Christian Barter

The Phoenix

Being ash, being dust,

being what’s left on the plate,

being the bungalow with a moss-eaten roof

a stone’s throw off from the new glass house,


being bone and gristle,

being biomass,

being something stuck to the fridge floor

whiffing of a long-turned tide,

being shredded, un-sought secrets,

being car exhaust,

being half-buried rusted-out bedsprings

sleeping it off in the woods,


being what was washed from the photo by the years,

being what will never wash,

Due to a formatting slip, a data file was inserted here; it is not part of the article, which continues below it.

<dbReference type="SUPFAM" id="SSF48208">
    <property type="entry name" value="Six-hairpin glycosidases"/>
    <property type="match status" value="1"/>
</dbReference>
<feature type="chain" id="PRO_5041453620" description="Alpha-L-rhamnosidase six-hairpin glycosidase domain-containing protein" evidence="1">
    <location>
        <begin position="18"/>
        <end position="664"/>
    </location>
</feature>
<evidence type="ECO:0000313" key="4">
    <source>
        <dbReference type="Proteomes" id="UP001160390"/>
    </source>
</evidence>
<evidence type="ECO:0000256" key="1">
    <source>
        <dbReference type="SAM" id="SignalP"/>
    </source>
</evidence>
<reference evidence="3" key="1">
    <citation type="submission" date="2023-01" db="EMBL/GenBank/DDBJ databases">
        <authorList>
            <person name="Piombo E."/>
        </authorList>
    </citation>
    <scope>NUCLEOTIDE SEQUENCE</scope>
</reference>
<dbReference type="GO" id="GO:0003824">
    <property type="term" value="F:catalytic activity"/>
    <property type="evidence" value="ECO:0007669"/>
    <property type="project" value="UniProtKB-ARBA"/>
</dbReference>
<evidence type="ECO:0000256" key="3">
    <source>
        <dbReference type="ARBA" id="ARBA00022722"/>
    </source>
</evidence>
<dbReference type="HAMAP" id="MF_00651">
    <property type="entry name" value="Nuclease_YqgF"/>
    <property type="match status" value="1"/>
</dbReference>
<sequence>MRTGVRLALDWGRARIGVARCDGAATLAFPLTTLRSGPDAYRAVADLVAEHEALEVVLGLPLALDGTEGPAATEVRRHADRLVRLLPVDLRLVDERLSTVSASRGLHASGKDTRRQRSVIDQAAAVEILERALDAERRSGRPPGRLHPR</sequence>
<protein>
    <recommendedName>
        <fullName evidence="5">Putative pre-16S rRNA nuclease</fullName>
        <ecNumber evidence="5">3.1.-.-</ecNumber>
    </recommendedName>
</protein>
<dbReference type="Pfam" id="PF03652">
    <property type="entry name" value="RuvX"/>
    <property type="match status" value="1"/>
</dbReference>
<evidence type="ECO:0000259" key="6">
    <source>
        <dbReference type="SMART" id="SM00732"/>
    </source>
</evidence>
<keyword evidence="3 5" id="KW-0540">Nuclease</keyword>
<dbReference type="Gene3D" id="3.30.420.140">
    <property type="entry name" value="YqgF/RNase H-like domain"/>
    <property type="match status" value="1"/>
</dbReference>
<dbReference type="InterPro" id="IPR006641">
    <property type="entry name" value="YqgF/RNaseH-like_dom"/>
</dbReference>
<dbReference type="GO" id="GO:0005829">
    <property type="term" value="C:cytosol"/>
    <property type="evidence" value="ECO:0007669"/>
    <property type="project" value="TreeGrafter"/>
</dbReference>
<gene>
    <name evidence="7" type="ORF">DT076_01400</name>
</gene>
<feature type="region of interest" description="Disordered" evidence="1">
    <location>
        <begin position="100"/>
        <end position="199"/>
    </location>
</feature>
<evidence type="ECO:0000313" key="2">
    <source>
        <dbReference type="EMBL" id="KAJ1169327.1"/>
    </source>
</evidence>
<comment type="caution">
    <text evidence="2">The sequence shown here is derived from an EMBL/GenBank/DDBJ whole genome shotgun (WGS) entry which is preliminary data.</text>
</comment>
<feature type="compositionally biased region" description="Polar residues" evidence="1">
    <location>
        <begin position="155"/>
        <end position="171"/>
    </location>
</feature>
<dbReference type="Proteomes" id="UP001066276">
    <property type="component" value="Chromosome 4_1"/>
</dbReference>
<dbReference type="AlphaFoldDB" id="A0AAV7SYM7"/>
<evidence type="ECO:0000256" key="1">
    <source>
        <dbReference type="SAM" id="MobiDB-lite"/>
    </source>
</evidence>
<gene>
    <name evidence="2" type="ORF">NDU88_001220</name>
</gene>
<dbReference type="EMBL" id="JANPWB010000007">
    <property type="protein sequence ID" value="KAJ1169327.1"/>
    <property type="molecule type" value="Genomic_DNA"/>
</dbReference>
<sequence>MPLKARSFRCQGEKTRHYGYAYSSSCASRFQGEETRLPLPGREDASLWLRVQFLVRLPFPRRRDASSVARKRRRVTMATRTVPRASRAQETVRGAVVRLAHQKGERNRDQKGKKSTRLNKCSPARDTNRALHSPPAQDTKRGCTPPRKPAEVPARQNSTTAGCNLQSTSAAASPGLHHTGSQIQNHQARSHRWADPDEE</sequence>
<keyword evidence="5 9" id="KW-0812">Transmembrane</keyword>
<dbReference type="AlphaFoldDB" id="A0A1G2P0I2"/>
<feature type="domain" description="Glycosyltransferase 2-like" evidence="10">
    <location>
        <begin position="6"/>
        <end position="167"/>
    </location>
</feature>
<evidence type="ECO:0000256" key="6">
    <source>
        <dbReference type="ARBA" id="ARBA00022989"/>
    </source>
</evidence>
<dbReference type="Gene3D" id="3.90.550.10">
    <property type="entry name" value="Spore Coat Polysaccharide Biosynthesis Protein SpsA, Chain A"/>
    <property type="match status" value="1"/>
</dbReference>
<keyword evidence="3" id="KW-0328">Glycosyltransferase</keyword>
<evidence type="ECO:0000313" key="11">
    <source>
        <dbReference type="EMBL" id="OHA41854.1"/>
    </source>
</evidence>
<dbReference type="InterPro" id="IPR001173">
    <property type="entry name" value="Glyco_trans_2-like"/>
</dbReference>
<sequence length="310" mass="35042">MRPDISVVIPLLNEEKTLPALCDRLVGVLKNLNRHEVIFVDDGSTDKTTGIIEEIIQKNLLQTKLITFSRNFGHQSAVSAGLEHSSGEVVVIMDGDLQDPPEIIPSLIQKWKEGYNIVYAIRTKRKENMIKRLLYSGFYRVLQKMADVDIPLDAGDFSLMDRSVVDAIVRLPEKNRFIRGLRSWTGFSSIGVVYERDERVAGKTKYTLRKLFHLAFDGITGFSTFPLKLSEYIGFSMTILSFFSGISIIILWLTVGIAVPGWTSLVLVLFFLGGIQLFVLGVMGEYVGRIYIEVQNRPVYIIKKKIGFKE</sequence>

being what’s in the storm drain hurrying off,


the dust flaring up in the comet’s tail,

the toe-nail clippings feeling around under the rug,

the sticks laid out on the highway after a storm,

the pennies on the dashboard short of a dollar,

the hollow core of an old swamp cedar,

the crumpled butt of the sweetest cigarette

you ever had, I am


everywhere and I demand my wings.



The Phoenix first appeared in The Literary Review, Spring 2006.